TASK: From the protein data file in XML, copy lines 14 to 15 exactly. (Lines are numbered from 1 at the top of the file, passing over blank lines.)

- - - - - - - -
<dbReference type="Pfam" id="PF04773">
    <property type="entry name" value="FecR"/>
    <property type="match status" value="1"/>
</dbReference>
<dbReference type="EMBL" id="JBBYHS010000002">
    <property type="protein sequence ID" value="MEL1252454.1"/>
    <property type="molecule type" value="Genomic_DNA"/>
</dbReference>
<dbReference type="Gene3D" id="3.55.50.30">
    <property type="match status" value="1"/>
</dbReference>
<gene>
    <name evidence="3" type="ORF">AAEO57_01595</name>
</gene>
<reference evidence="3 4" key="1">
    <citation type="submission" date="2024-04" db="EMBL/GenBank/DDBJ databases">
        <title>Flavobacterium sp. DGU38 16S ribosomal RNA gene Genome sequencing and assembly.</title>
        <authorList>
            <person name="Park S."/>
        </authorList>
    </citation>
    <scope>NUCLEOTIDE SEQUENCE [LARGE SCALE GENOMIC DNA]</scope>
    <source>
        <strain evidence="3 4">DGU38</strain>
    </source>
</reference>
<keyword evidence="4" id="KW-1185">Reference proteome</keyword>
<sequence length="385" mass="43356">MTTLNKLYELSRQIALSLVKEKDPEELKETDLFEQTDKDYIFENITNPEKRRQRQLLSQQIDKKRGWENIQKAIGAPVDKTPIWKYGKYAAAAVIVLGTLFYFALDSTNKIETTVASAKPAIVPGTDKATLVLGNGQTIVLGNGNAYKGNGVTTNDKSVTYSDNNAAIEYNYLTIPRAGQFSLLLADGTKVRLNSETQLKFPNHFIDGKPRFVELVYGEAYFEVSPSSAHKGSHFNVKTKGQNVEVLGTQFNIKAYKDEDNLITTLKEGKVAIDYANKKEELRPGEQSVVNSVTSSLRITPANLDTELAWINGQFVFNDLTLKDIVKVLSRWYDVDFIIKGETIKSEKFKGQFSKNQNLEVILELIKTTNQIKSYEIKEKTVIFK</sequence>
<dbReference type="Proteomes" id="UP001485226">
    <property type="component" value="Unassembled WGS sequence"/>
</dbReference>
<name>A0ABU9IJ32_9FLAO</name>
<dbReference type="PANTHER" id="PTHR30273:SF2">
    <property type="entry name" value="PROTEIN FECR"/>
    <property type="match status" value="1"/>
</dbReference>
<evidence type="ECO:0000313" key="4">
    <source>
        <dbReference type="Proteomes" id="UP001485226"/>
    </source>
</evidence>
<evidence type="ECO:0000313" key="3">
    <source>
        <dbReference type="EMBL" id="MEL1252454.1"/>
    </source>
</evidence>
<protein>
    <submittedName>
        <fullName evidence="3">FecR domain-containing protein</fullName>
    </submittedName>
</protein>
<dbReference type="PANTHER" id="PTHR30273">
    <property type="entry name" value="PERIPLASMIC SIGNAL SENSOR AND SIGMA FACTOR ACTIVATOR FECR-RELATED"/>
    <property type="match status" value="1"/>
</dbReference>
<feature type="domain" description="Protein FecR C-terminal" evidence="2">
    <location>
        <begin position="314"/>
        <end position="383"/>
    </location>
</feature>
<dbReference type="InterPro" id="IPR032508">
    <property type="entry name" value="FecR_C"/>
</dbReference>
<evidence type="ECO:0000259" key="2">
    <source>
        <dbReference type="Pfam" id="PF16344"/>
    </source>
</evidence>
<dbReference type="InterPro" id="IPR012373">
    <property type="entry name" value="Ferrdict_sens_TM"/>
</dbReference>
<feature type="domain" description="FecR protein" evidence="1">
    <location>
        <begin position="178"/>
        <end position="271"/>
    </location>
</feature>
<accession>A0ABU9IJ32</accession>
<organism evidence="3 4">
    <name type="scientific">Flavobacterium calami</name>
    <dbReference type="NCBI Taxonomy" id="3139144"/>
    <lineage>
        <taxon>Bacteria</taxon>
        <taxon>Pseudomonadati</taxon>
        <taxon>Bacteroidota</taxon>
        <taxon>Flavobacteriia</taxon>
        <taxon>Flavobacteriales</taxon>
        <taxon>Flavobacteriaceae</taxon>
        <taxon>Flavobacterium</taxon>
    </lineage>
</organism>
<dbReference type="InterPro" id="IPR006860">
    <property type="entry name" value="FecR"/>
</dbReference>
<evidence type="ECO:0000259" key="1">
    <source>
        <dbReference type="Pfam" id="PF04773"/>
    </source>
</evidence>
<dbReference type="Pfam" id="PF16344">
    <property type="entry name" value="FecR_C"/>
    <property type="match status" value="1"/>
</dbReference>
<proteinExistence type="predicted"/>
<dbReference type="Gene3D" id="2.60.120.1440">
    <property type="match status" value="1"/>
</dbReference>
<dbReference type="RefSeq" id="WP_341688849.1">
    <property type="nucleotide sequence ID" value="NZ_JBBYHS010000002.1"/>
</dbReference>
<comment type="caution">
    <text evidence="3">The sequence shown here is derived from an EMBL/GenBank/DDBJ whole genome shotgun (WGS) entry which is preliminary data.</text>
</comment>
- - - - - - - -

</gene>
<reference evidence="3 4" key="1">